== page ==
Harry Potter and the Dichotomous Keyby: David T. Crowther

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In this lesson, students use Bertie Bott’s Every Flavor Beans—a “wild” candy written about in the Harry Potter books and now available in stores—to learn about classification and dichotomous keys. In these activities, students sort jelly beans according to a key and then construct a key for a “new” flavor of beans. Students then build on their knowledge by classifying buttons and constructing their own classification key.

  • Elementary
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Reviews (2)
  • on Mon Jul 30, 2012 3:00 PM

I did this activity with my 10th grade biology class to introduce them to the topic of classification. They really enjoyed this activity, however the problems that arose were checking to see if they were correct. The only true way to tell is to taste the jelly beans and thats not a good diea with food allergies. Also, dependent on the types of jelly belly beans I noticed that you do have to introduce "new species" to the mix.

Randee Holz
Randee Holz

  • on Tue Apr 12, 2011 3:47 PM

The activities in this article lead to students making their own dichotomous keys. The author uses Bertie Bott’s “Every Flavor Beans” from the Harry Potter series to teach students about classification. Students sort jellybeans according to a key and then construct their own dichotomous key for a new bean flavor. The lesson models the 5E Inquiry Model and incorporates two children’s literature books in the engagement phase: THE BUTTON BOX by Margarette S. Reid and SORTING by Henry Pluckrose. Classifying is a process skill children of all ages do naturally. Creating dichotomous keys may be better left to the older elementary grades. Avid readers of the Harry Potter books and jellybean lovers will especially benefit from this fun way to learn about classification and practice making dichotomous keys.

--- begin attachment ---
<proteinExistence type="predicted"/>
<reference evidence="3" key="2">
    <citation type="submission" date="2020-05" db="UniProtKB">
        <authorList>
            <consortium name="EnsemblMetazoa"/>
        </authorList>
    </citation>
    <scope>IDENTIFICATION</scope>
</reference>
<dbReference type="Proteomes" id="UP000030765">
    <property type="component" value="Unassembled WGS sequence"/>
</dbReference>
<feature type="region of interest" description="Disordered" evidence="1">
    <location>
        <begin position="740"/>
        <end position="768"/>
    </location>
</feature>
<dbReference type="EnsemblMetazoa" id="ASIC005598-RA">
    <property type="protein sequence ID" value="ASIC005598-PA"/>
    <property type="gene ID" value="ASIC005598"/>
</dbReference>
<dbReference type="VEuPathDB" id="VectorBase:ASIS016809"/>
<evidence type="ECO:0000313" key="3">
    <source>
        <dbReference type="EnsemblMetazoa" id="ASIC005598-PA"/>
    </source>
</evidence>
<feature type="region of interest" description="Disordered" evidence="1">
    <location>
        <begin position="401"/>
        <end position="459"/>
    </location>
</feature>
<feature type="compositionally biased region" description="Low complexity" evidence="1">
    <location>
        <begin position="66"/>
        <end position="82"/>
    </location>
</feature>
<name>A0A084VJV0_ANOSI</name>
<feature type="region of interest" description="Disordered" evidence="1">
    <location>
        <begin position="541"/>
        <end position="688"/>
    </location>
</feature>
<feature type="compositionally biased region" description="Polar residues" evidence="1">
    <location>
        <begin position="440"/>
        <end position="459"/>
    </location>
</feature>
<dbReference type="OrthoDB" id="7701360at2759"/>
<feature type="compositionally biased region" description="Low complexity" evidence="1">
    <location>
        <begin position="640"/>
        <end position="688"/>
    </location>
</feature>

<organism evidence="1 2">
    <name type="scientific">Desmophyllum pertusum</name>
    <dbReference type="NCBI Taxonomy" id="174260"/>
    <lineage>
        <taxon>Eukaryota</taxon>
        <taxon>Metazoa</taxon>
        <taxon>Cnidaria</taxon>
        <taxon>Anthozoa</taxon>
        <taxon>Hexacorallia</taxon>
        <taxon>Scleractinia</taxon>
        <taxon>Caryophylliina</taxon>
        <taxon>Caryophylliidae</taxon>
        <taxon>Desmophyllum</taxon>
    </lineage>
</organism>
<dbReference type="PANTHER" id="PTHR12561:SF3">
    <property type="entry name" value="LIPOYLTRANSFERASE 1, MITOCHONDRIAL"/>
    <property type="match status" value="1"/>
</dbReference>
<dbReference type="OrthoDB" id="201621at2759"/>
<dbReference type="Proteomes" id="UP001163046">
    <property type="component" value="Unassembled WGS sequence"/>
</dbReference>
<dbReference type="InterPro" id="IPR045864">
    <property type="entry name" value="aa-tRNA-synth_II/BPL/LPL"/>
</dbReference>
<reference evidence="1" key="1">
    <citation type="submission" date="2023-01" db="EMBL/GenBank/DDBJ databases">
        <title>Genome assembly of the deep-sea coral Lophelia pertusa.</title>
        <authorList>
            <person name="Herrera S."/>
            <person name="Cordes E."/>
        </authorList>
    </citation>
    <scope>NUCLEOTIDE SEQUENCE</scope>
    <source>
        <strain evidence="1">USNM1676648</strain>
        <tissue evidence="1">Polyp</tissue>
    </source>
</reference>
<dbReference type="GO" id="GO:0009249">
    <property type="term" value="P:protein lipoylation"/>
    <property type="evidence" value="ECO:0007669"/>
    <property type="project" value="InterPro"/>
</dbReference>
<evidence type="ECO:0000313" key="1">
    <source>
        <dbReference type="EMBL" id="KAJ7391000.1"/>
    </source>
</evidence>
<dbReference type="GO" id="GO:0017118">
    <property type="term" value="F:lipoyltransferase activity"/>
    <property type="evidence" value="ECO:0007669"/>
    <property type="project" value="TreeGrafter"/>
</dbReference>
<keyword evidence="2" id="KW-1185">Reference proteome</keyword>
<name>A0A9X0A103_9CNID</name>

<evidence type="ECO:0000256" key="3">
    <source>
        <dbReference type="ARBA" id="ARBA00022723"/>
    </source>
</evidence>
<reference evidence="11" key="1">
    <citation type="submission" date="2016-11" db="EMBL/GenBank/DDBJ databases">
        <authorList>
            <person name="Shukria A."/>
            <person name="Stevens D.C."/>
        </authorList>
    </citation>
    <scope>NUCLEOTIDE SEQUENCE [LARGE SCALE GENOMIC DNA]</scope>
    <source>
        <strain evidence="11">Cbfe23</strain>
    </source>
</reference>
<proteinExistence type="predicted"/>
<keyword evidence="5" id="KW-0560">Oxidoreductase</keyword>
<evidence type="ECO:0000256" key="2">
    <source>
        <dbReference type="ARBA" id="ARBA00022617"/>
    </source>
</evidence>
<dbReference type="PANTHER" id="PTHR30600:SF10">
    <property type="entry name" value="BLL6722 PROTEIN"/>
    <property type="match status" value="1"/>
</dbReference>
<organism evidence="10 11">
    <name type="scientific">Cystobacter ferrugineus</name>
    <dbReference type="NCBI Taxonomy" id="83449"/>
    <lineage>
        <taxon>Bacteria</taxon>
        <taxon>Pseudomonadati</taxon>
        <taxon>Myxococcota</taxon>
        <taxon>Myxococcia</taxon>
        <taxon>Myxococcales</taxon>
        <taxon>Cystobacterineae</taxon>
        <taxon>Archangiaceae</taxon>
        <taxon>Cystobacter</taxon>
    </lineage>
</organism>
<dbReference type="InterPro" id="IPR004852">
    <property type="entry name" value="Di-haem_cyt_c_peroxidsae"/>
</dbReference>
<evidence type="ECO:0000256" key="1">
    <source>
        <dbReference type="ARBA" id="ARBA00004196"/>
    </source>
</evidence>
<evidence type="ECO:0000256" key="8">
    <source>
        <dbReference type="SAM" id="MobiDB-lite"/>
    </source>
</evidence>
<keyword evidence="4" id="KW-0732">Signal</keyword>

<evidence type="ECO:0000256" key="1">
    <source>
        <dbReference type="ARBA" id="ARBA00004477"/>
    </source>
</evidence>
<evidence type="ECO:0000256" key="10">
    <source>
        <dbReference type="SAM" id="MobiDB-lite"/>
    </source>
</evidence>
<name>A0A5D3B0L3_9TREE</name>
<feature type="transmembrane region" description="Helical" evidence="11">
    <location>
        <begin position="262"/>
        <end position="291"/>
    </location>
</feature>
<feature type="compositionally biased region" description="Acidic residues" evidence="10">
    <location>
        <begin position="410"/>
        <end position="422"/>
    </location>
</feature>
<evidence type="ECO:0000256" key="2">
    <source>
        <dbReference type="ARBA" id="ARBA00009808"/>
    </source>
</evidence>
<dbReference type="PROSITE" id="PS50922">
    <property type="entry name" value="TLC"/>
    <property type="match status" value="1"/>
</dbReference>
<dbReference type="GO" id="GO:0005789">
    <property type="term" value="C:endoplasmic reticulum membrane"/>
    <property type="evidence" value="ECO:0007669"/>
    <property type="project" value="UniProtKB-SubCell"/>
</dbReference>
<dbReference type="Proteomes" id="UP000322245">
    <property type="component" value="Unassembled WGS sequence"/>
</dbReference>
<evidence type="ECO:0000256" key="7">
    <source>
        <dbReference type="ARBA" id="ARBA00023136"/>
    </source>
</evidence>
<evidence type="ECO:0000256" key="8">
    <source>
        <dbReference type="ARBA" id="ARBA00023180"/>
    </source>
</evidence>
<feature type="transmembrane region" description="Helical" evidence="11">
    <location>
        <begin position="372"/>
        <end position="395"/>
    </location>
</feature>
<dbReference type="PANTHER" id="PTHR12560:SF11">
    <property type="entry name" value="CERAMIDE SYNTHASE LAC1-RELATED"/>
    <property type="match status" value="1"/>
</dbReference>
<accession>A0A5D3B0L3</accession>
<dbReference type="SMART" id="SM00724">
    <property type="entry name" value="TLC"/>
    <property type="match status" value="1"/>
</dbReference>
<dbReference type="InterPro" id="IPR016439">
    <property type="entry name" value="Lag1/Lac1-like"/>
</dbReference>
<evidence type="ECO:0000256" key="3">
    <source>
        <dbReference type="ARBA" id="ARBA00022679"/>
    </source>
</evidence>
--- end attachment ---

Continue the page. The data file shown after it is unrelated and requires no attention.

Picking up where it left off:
Carolyn Mohr  (Buffalo Grove, IL)
Carolyn Mohr (Buffalo Grove, IL)

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